Governor Newsom came to my city this week to sign a new executive order to improve opportunities for California high school students to build real-life skills and on-the-job experience toward good-paying, fulfilling careers.
Why my city? We were the first in California to guarantee a paid internship to every high school senior in a college and career pathway. We were one of the nation’s first seven “Cities of Learning”, too, developing innovative digital badges that give young people a validated credential of an out-of-school learning experience (like a Boy Scouts or Girl Scouts badge…but portable and shareable on the Internet). This is part of the nationally-recognized West Sacramento Home Run, which also includes connects every child to high-quality preschool, opens a college savings account with a public starter investment for every kindergartener, and promises free community college tuition to every high school student.
We walked the talk at City Hall, hiring students into paid internships and issuing digital badges for the skills they develop. And our schools offer pathways that lead to jobs in robotics, agriscience, biomedical science, culinary arts, design and media arts, engineering, performing arts, and construction, either directly into industry or into college certificate or degree programs. Some might even go on to Solano Community College’s renowned biomanufacturing program.
This used to be impossible. We used to think that college and career were separate tracks. In high school, you would either pick career or vocational classes, or fill your schedule with classes required for a public university. Teachers started creating classes like “Spanish for Health Care Professions” or “Residential Construction Mathematics”, but the University of California and California State University would not allow these classes to satisfy admission requirements. So I teamed up with then-Senator Darrell Steinberg to write legislation to fix it—and we got it done. As a result, today more than 15,000 career/vocational classes now qualify for UC and CSU admission. Young people can get relevant, tangible classes that give them real skills while bringing rigorous academics to life. And they no longer have to decide in eighth grade whether they’re going to college or getting a job…they can graduate with all their choices still ahead of them.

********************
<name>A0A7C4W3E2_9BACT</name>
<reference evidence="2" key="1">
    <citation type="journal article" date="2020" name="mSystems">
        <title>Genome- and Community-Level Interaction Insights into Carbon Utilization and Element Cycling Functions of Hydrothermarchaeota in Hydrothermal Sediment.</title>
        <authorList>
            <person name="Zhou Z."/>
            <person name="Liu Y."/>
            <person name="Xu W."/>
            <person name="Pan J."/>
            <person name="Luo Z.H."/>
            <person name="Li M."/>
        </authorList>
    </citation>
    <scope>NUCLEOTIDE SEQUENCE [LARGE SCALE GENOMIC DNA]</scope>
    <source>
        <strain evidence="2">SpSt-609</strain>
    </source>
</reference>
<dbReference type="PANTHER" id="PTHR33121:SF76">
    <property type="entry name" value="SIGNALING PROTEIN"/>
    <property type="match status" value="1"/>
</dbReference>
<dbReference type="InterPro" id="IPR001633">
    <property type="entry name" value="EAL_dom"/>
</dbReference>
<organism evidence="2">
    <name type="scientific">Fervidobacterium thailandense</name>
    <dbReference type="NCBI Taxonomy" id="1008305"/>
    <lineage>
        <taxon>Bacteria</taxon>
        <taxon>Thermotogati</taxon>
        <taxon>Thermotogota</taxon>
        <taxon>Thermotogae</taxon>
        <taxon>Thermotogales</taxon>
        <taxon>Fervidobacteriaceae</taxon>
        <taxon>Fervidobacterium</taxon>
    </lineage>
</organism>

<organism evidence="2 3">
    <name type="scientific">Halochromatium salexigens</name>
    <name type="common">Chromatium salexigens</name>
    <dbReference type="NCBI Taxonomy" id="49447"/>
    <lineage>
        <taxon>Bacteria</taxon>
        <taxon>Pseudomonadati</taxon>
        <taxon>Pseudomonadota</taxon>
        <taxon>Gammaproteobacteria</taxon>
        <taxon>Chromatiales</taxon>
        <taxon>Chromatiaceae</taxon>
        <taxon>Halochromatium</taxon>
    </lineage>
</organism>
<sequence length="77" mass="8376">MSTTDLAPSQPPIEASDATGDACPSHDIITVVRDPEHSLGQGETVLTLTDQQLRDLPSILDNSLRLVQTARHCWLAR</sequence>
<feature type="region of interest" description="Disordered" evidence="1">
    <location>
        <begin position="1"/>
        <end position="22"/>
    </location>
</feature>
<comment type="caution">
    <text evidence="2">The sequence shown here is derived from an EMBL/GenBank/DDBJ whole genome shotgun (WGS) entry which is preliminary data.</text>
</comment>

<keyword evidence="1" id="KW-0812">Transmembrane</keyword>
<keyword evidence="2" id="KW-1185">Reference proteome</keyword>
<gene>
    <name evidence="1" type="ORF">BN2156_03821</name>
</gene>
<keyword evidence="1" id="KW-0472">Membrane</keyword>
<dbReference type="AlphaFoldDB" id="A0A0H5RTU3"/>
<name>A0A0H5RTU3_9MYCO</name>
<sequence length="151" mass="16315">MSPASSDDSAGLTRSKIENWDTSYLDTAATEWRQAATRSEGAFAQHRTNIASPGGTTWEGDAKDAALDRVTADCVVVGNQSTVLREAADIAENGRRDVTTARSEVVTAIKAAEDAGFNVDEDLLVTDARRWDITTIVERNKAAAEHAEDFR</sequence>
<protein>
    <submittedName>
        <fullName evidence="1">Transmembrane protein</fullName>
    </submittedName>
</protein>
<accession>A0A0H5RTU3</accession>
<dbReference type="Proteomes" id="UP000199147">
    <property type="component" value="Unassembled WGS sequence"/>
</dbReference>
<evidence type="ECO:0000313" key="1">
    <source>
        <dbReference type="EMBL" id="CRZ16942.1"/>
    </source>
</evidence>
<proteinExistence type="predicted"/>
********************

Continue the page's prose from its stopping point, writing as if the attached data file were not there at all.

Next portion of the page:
I served as statewide president of the Linked Learning Alliance for six years, bringing together educators, business, civil rights leaders, researchers, policymakers, and community leaders to bring this approach to hundreds of thousands of California students.
In 2013, I worked with then-Senate President pro Tem Darrell Steinberg to organize an unprecedented policy retreat on Linked Learning with the entireState Senate in a classroom. I’ve also moderated a panel in theU.S. Senate’s CTE Caucus Session oncareer pathways and was invited by the Federal Reserve to give a talk on Workforce Development: From Ideas to Action. As the 3rd District’s representative in the State Senate, I’ll be ready to get right to work, working with the Governor to make these opportunities available to all students.
As First Partner Jennifer Siebel Newsom said here in West Sacramento this week, “All Californians deserve a path to pursue their dreams and reach their full potential. By expanding opportunities to garner tangible skills and on-the-job experience critical for employment, we’re empowering students and workers to succeed in whatever career they choose.”